There are few families more Canberra than the Taverners.
Matriarch Lesley, who turns 87 on Monday, as a little girl used to pull the whistle to alert workers to knock-off time at the Canberra Powerhouse in Kingston, where her father was an engineer. Her family had been in Canberra since 1928 and lived in a cottage on the powerhouse site.
Her late husband Owen was a legend of the Manuka pool, starting a summer lifeguarding job there in 1947 while he worked as a brickie in the winter. He then managed the pool from 1956 until 1990, becoming an important part of the Canberra institution for generations of swimmers. He worked there unofficially until 1997 and Lesley was always by his side.
Their son John - ''Tav'' - has worked at the pool since 1980 and managed it for the past 22 years, becoming as familiar as its whitewashed walls and shaded gardens. But he has decided it's time to end the family's 65-year link with the art deco treasure.
And it hasn't been an easy decision.
''I've been teary a few times. I can't help myself. Always wear my heart on my sleeve, but you just know when it's time for you,'' he said.
Turning 60 in July and seeing some of his contemporaries die before they reached the milestone is part of his motivation. The past two seasons at the pool have also been disastrous due to the cooler weather. He was unable to draw a wage for himself for three months last year as a result of low patronage. But Mr Taverner said more than anything it was just time for a change. He and wife Pearle are moving to Moruya and he plans to perhaps get back into his former gardening career.
''I wanted to go out smiling, my head held high and proud of what I've done and want to get on with something else,'' he said.
Mr Taverner's sister Su Muir said she was happy her brother had reached a decision.
''I'm a bit sad though because my whole life has been this pool,'' she said. ''As a kid, my school holidays were spent selling ice creams in the shop and swimming every day.''
Mr Taverner said there were many memories from the pool, where his daughters Grace and Sophie have also worked.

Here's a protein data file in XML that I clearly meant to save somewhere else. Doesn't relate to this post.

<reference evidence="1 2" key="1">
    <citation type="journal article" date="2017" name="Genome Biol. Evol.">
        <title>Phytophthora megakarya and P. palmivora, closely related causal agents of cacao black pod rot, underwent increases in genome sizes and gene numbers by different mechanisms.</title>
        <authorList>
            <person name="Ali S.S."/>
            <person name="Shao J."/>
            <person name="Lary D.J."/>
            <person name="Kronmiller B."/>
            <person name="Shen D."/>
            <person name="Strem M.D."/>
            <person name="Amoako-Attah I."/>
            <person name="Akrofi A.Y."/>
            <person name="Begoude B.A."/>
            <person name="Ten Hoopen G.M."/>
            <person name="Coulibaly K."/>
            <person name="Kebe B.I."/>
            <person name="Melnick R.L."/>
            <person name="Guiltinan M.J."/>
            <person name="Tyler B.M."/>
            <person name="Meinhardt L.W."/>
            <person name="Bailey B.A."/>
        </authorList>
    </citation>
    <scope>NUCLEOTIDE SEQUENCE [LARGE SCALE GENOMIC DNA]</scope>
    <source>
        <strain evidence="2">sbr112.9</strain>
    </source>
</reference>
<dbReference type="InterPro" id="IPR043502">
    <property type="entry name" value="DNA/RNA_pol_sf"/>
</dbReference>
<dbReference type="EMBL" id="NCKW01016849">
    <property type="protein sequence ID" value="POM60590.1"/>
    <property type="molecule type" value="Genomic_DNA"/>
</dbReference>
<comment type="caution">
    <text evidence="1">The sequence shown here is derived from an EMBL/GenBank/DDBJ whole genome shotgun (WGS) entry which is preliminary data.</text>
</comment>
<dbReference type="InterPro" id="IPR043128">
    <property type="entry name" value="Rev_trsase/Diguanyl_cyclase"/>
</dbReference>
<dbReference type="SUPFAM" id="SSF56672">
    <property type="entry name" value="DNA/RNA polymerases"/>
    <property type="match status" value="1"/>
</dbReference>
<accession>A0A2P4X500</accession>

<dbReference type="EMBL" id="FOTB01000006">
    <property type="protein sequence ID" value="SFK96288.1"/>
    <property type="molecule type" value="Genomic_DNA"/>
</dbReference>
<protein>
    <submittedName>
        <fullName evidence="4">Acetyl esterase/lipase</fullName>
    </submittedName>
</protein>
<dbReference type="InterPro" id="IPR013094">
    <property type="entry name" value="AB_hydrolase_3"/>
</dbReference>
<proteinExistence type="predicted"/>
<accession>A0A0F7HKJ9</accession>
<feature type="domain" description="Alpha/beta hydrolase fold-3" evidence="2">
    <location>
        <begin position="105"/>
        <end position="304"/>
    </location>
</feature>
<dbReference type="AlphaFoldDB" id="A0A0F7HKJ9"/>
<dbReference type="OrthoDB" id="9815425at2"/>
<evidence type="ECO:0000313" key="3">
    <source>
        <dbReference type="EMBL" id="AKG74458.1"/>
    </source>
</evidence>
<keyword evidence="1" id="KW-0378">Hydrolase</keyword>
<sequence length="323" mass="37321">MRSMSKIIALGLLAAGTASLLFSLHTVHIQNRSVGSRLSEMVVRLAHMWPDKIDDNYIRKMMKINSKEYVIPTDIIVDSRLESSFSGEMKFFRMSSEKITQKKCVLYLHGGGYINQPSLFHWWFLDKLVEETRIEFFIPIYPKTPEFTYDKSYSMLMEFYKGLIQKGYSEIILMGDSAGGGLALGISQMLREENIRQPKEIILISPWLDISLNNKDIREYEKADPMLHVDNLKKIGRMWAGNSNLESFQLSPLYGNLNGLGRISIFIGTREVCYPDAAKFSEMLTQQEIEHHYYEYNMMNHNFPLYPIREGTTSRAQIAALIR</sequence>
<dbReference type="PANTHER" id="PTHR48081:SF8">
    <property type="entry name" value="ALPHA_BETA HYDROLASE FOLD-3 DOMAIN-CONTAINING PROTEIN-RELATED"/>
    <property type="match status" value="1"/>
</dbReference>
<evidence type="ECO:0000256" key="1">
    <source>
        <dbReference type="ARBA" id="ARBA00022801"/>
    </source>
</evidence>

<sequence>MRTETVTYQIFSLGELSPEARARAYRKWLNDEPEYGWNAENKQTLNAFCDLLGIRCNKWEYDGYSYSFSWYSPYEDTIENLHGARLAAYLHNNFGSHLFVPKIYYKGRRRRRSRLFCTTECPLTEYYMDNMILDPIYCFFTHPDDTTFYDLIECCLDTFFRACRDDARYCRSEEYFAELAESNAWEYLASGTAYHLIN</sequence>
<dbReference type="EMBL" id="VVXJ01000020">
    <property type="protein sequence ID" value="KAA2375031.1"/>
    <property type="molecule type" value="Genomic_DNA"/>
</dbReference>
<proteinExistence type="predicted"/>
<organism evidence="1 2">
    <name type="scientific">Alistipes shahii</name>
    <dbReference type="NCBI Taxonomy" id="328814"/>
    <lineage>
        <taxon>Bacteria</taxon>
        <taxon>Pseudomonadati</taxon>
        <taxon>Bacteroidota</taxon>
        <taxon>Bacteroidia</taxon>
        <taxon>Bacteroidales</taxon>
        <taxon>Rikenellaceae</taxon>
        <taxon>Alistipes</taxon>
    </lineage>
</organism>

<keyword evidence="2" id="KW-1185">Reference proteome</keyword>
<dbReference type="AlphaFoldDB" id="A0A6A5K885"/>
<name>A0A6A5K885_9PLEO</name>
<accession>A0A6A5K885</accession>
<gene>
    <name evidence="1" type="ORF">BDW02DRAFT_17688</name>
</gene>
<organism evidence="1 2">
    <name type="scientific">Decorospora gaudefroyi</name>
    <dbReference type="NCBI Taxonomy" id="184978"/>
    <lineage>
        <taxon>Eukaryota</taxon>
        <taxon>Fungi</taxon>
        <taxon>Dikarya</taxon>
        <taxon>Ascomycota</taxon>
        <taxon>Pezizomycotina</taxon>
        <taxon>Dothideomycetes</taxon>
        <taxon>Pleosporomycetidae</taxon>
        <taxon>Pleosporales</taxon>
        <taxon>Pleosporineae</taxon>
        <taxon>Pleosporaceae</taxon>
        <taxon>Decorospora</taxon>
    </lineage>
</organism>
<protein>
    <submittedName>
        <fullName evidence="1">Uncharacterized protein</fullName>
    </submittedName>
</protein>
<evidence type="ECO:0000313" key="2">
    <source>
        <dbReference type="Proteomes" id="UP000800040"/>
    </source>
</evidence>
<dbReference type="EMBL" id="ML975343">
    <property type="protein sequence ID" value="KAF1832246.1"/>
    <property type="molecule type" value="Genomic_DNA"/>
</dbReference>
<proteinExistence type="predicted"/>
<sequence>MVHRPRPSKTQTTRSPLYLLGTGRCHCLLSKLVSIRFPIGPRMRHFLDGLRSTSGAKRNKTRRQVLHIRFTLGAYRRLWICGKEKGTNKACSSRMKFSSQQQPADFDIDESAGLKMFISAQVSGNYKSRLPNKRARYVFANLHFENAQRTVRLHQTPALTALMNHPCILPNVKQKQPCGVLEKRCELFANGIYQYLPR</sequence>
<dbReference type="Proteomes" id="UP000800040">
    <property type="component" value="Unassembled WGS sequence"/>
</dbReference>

Billy McMahon used to do laps at the pool during his brief prime ministership (''he was under the pump at the time'').
The 1950s and 1960s were the golden days. ''There were days when we'd have three deliveries of ice creams. We'd have canvas bags and dry ice, that was the fridge. And when we'd run out, my mum would have to hunt around for the Streets van and bring him down,'' he said.
There was the year about three-tonnes of branches fell on the wading pool on the only day of the season the pool was closed - Christmas Day.
''I thought baby Jesus is looking after me because this is the only day I'm closed. It would have been absolute chaos and devastation the day before or the day after,'' he said. And then there was the bloke who was trying to get even with someone seeing his sister.
''The lowest of the low down here was disarming an angry young man with a 12-inch screwdriver. That's the hardest thing I've ever had to do. I thought for a moment I was going to be stabbed,'' he said.
Mr Taverner also recalled one hot Sunday when an older man pulled up in a taxi and flew into the pool, later emerging from the water suitably cooled down - and resplendent in Y-fronts.
''I was just about to blast him and I went, 'You're not who I think you are, mate?' And he said, 'Yes mate, Frank Hardy'. And I went, 'Oh, what an honour'. Frank and I ended up being best mates,'' he said of the unorthodox author.
Mr Taverner's last day will be on March 25 when an open day will be held from 10am to 4pm, celebrating decades of friendship with his patrons. ''We just want to say goodbye to the friends of the Manuka pool,'' he said.